Tuesday 11th of October 2022

When I started writing Velum, I didn’t really have any idea about what web frameworks were available, or what was good. So, somewhat at random, I chose Warp, since the examples looked fairly straightforward and it’s pretty popular.

Coming from Rails, and the almost infinitely malleable Ruby, working with Rust feels very restricted. Rust is incredibly pedantic, and there’s very little magic going on, so even seemingly trivial things like responding with different MIME types within a function depending on the input is surprisingly difficult. Sometimes it means re-thinking how your routes are architected, other times it means trying to decipher the occasionaly spartan documentation or trawling through Stack Overflow or Reddit for answers.

I persevered, though, and the fact that you’re reading this now is evidence of that. This blog is running on an engine I wrote myself, in Rust! I briefly mentioned in an earlier post about getting to a point where I’d no longer feel the need to tweak stuff, but I’m not there yet. One ‘tweak’ I wanted to make was to the core framework: replacing Warp with Axum.

Engine Swap

Much like swapping the engine of a car, changing the web framework of an application is a complex business. Lots of things work more or less the same, but the connectors are the wrong shape, or in the wrong place.

My primary motivation for this effort was a growing discomfort with Warp. It’s fine for simple things, and for sure some of this is my own inexperience with both it and Rust, but as the application grew, I started to face problems doing what I wanted that went beyond Rust’s rigid nature. Warp’s error messages, for one thing, start to get absurd when you have a large chain of route filters like this:

pub fn article_filter(codata: SharedData) -> impl Filter<
    Extract = impl warp::Reply,
> + Clone + 'static {
    let codata_filter = warp::any().map(move || codata.clone());
    let show = warp::path!("articles" / String)
    let create = warp::path!("articles")
    let update = warp::path!("articles" / String)
    let delete = warp::path!("articles" / String)

    let text = warp::path!("articles" / String / "text")


It’s not an exact comparison, because a lot of the cookie and shared data stuff is done elsewhere, but this is the Axum equivalent:

    .route("/",                   get(home_handler))
    .route("/articles/:page",     get(index_handler))
    .route("/articles",           post(create_article_handler))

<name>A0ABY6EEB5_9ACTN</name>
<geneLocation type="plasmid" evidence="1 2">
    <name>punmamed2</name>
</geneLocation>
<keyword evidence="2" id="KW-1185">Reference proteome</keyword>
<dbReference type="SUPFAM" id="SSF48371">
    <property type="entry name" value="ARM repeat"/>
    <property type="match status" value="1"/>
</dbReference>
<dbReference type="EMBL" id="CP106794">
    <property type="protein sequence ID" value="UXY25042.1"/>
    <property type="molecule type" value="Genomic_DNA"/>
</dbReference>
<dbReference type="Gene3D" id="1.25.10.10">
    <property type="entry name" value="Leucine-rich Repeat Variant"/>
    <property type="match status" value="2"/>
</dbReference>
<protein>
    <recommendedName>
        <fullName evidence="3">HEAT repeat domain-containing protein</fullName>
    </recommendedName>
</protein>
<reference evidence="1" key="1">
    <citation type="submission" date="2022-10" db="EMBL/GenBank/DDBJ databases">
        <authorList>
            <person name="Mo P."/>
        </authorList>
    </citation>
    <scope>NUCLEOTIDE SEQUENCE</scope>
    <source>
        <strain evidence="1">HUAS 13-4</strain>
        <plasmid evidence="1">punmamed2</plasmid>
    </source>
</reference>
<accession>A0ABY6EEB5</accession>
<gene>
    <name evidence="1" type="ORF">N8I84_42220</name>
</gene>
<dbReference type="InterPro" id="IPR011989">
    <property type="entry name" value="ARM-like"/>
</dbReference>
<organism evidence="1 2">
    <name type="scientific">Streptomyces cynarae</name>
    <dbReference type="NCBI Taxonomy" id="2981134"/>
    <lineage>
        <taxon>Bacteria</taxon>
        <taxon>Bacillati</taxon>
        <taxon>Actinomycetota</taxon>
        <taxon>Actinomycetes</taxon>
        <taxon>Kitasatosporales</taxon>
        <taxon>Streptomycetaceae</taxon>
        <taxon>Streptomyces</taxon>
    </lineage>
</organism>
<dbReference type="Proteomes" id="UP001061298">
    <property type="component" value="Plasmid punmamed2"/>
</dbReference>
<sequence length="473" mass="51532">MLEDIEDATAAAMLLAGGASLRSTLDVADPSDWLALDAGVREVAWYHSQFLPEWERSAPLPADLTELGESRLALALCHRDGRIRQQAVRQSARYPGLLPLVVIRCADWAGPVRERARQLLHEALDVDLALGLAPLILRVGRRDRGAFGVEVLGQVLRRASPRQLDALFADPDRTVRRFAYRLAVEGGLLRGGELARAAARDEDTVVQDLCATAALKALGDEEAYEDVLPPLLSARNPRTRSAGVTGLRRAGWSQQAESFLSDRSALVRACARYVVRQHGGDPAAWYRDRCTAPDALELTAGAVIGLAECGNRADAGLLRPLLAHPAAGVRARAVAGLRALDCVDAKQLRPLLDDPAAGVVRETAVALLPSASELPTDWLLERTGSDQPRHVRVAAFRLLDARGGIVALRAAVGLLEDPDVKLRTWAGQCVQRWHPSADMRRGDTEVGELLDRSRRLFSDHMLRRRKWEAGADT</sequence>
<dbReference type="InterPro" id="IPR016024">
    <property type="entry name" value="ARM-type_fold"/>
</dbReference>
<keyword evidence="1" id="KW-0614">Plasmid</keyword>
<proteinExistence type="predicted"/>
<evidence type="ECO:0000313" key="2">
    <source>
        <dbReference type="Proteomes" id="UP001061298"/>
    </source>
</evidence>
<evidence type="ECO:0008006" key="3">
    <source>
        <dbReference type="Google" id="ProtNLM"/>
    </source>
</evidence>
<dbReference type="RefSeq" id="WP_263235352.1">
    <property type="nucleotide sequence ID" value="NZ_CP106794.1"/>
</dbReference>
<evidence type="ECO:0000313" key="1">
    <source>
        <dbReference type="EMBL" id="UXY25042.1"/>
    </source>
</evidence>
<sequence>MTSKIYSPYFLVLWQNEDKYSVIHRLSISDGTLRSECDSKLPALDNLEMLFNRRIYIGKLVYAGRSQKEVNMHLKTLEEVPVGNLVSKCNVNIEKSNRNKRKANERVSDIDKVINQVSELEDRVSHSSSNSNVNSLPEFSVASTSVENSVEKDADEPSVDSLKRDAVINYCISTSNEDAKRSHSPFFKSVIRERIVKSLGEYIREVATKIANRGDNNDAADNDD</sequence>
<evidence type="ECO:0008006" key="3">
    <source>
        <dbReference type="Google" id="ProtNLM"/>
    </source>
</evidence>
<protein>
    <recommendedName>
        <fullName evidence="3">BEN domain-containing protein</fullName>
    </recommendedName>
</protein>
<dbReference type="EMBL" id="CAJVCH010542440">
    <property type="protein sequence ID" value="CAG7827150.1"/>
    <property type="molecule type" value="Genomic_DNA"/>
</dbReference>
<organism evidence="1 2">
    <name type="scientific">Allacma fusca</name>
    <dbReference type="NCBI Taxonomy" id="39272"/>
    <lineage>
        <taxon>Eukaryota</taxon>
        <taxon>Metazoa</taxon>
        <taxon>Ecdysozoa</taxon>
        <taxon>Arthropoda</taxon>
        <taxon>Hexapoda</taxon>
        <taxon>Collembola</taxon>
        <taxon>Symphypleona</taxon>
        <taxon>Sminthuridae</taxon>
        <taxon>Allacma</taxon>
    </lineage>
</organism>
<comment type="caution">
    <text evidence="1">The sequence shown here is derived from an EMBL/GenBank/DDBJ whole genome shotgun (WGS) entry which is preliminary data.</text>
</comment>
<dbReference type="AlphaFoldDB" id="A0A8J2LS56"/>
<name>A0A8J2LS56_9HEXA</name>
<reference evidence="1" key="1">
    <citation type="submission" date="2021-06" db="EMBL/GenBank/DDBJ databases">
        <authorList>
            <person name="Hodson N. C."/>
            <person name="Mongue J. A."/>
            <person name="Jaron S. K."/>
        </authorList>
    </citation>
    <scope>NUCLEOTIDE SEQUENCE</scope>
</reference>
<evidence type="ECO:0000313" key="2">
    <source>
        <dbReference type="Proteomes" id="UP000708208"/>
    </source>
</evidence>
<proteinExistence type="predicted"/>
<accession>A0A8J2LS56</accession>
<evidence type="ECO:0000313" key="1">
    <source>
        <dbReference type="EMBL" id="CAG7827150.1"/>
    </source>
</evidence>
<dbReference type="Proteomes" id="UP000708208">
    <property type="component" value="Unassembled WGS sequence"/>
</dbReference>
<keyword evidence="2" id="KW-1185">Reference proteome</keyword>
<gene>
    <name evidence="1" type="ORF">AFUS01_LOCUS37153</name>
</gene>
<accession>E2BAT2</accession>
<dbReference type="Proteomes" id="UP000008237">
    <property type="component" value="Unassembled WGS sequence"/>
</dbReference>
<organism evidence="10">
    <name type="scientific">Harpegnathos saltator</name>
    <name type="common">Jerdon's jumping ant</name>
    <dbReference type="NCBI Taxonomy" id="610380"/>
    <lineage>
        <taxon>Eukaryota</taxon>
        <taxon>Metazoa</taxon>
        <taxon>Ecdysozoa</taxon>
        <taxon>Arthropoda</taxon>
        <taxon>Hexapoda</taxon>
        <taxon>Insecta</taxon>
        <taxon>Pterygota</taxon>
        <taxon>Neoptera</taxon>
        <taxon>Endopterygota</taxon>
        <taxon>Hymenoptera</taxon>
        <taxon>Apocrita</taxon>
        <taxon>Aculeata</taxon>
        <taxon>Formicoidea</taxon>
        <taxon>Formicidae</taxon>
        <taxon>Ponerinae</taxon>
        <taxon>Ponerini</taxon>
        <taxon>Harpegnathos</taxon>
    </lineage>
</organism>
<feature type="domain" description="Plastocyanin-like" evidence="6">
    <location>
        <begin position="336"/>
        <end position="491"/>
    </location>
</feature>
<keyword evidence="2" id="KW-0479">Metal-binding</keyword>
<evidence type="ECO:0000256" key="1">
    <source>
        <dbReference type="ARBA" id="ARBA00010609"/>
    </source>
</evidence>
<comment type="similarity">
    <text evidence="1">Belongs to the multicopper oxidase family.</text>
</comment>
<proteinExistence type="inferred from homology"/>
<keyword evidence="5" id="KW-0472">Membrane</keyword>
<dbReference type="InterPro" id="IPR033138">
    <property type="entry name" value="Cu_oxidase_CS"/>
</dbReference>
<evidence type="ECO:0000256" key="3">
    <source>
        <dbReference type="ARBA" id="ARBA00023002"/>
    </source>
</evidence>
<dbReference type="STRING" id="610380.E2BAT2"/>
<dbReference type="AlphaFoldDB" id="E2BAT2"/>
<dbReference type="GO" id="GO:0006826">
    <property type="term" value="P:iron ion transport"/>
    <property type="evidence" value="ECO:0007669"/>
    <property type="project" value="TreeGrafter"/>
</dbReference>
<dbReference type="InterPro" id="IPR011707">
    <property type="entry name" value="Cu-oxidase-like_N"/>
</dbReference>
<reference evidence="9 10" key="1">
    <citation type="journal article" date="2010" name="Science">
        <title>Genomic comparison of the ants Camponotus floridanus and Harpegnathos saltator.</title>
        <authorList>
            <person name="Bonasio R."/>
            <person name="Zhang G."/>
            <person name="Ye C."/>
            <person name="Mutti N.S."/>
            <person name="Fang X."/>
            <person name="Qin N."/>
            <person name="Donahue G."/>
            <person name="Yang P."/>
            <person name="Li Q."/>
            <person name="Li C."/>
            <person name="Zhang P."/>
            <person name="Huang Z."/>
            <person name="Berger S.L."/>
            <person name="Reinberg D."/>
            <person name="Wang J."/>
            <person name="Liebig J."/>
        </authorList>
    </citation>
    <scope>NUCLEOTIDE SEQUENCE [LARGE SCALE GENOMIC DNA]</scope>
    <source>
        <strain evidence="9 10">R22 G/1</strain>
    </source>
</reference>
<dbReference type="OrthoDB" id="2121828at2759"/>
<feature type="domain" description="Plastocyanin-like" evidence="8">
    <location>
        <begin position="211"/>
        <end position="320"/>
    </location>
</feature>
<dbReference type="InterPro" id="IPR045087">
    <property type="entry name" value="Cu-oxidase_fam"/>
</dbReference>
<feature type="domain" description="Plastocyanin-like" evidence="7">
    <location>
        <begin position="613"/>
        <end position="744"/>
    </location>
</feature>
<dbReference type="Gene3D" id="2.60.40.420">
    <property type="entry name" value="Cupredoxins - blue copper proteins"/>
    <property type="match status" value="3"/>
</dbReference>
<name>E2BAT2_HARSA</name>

.route("/article/:slug",      put(update_article_handler))
    .route("/article/:slug",      get(article_handler))
    .route("/article/:slug",      delete(delete_article_handler))
    .route("/article/:slug/text", get(article_text_handler))

(yes, I took the rewrite as an opportunity to correct the RESTfulness of the routes – articles/<slug> changes to article/<slug>, and it’s now articles/<page> instead of index/page)

Basically, Axum uses the function signature of a handler to see if it matches, and uses the function’s parameters to extract data from the request, while Warp chains a series of filters that do both route matching and request data extraction, then requires that the handler function signature match these requirements perfectly.

Like I said, some of my issues with Warp could just be inexperience, with Rust, with Warp, and with functional programming, but for now I just feel more comfortable with Axum. I do plan to continue learning about Warp from a series of YouTube videos by Jeremy Chone, even the first of which I found very useful, and it could be that I become sufficiently enlightened that I return to Warp, but for now I’ll continue to work with Axum.


There’s still a lot of work to do on Velum. The admin page is still very basic – you can create, edit and delete articles, but there’s no way to manage stuff like images. I have some ideas in that regard, possibly involving something like React, Svelete or Vue, to really improve the admin experience. I also need to improve the way comments are managed, as at the moment they’re just appended to an in-memory list while being backed up to a JSONL file, with no means of managing them.

Then there’s the client side of things: JavaScript and CSS. Right now the blog uses a rather haphazard collection of JavaScript, some from my old Ghost blog and some written just for this one. Somewhere along the way I lost the syntax highlighting provided by Prism, too. This all needs fixing, ideally in such a way as to allow for seaparate files in development mode and a combined, minified file in release mode. The CSS is likewise rather cumbersome, as it’s just one big file per theme, and the theme system itself is currently much too hard-coded.

These and other issues yet remain, but I’m so far very pleased with the progress I’ve made, and look forward to getting Velum to a state where I’m comfortable promoting it on Reddit etc.